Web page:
Quaker Women

While enroled on Woodbrooke's Equipping for Ministry course,I was surprised when I began research during Our Quaker Foremothers the number of Quaker women who had published tracts and pamphlets in the 17th century. I was also surprised to discover how few of these women are ever mentioned in the Quaker history books.

Although Quakers have a reputation for equality of the sexes in spiritual concerns, I found several references to statements that if a male minister were present than the women should defer to them and stay silent. Similarly when we have recorded our history it would seem that if a man was travelling or publishing a similar ministry then the women's ministry and publications have been forgotten or considered redundant.

Later in the course I began to research the involvement of the Quaker women in the early British feminist movement of the 19th century. In the United States Quaker women were at the forefront of the Abolition and Suffrage movements, so I was puzzled to see so little mentioned of Quakers in the British movements. In the section on the 19th century I have focussed on trying to discover the Quaker women involved in the early establishment of the Ladies National Association for the Repeal of the Contagious Diseases Act (LNA) which later became the Josephine Butler Association.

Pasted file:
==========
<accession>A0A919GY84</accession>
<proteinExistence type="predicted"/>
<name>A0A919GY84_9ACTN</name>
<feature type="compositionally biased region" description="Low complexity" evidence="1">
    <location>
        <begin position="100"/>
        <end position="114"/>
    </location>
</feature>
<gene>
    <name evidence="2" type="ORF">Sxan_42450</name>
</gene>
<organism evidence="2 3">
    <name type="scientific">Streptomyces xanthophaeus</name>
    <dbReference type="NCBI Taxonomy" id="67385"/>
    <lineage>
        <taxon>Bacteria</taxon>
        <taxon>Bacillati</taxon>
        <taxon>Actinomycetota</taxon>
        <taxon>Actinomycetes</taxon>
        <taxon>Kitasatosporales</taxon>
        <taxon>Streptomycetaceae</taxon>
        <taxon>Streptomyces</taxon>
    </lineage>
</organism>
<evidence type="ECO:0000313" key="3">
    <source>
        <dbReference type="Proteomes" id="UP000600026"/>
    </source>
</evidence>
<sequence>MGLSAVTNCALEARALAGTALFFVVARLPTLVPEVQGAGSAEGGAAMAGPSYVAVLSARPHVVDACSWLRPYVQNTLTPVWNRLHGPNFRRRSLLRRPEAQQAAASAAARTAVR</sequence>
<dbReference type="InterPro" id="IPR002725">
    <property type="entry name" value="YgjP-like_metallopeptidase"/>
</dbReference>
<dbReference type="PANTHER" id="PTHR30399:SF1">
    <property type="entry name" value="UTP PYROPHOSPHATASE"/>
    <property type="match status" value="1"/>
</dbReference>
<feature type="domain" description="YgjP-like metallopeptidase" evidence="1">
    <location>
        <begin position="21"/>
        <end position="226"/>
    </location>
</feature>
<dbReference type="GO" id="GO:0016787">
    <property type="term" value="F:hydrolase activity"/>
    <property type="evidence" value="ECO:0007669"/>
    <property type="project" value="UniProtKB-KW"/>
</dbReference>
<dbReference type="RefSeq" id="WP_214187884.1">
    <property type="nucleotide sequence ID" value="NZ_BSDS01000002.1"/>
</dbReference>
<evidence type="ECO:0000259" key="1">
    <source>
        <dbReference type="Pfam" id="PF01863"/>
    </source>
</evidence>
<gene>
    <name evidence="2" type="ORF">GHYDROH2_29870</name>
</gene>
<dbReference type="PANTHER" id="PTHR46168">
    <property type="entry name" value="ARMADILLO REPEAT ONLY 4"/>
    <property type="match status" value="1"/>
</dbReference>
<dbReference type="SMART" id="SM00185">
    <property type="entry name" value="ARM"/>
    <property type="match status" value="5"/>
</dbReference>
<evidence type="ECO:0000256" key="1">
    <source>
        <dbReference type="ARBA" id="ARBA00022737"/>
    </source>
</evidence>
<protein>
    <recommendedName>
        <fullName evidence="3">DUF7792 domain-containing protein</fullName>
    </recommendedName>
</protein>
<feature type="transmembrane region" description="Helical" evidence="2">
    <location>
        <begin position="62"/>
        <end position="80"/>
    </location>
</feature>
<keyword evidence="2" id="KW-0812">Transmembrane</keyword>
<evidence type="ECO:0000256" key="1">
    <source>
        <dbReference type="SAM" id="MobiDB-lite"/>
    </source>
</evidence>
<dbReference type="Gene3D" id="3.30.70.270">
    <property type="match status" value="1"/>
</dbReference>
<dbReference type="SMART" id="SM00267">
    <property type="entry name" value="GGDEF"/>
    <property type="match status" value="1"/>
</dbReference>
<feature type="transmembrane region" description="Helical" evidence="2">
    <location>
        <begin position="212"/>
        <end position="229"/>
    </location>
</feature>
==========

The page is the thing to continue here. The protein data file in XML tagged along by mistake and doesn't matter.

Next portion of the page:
I have elected to use my personal webspace to remind us all that women were instrumental in forming the Religious Society of Friends (Quakers) not just as helpmeets but also as prophetic voices with original messages and inspired ministry.

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